New Insights Into Congenital Diaphragmatic HerniaMar 27, 2015
Congenital diaphragmatic hernia (CDH) is not as well known as muscular dystrophy and cystic fibrosis, but like them it is a life-threatening birth defect, and is just as common. Occurring in one in 3,000 births, CDH causes the guts and liver to protrude through a defective diaphragm and into the chest cavity, where they interfere with the lungs. A new study led by Gabrielle Kardon, Ph.D., associate professor of human genetics at the University of Utah is the first to demonstrate how genetic defects cause a physiological mechanism that gives rise to defects in the diaphragm. She describes her research and how it may lead to new approaches for therapeutic interventions. Learn more.
Interviewer: Research that gives us a new understanding of common yet relatively unknown birth defect, congenital diaphragmatic hernia.
Examining the latest research and telling you about the latest breakthroughs, The Science and Research show is on The Scope.
I'm talking with Dr. Gabrielle Kardon, Associate Professor in Human Genetics at the University of Utah. She's just published research in the journal Nature Genetics that gives us a new perspective into the causes of congenital diaphragmatic hernia or CDH. Dr. Kardon, I had not heard of CDH before can explain what that is?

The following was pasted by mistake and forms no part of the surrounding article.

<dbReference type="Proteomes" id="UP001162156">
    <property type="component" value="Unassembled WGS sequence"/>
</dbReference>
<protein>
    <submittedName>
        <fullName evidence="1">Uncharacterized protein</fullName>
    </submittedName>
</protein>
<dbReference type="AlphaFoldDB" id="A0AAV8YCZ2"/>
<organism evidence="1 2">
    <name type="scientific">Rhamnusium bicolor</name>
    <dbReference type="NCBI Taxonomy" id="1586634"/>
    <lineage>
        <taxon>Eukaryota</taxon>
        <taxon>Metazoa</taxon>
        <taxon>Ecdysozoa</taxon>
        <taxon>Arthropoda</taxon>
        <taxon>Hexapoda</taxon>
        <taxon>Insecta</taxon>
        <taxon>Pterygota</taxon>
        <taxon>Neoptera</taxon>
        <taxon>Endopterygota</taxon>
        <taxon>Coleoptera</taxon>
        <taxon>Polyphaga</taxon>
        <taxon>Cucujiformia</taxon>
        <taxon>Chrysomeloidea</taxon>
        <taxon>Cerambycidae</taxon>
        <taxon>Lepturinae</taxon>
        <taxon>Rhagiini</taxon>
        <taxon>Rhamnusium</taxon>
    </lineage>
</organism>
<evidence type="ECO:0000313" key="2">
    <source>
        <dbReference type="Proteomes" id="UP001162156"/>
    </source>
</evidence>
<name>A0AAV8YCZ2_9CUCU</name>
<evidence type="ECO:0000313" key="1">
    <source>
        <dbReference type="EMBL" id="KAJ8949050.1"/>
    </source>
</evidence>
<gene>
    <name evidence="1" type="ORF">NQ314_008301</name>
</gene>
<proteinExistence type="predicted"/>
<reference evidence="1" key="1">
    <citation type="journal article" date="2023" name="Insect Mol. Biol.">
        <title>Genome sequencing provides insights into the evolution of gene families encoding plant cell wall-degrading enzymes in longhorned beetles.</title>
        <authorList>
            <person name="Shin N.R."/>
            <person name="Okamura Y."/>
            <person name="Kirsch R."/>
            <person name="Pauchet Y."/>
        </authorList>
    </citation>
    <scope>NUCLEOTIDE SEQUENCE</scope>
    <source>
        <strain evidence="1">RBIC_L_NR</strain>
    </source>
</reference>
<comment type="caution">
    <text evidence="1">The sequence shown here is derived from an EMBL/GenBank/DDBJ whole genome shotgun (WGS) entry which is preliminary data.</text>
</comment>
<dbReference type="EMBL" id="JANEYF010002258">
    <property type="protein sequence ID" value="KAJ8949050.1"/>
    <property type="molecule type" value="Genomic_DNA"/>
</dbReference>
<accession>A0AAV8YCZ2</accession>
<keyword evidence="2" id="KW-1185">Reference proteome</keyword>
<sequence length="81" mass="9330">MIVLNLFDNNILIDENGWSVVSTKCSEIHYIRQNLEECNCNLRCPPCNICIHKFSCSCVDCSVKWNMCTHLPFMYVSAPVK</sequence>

Dr. Kardon: Most people are familiar with hernias as inguinal hernias and so in an inguinal hernia, you have a weakness in your abdominal wall and your guts basically protrude through your abdomen. And what you can think of CDH as an inguinal hernia in reverse. So instead of your guts going downwards they go upwards through to weakened diaphragm and up into the thoracic cavity and the big problem is if you have your liver and your guts into thoracic cavity, they will basically interfere with the growth of the lungs.
Interviewer: Before your research what did we know about how this birth defect happens?
Dr. Kardon: So I would say the majority of the information about CDH actually comes from human geneticist. They take blood samples from CDH patients and they look at the genetics and they look and see whether there are mutations in their genes or the regions of their chromosomes that are deleted. And so basically what we know is a whole lot of genes and quite a few chromosomal regions that are strongly correlated with the incidents of CDH. And the real problem has been that we have no idea how these mutations lead to CDH. And I think that's the problem that we were interested in addressing. How do we go from a mutation to developing a weakness in the diaphragm?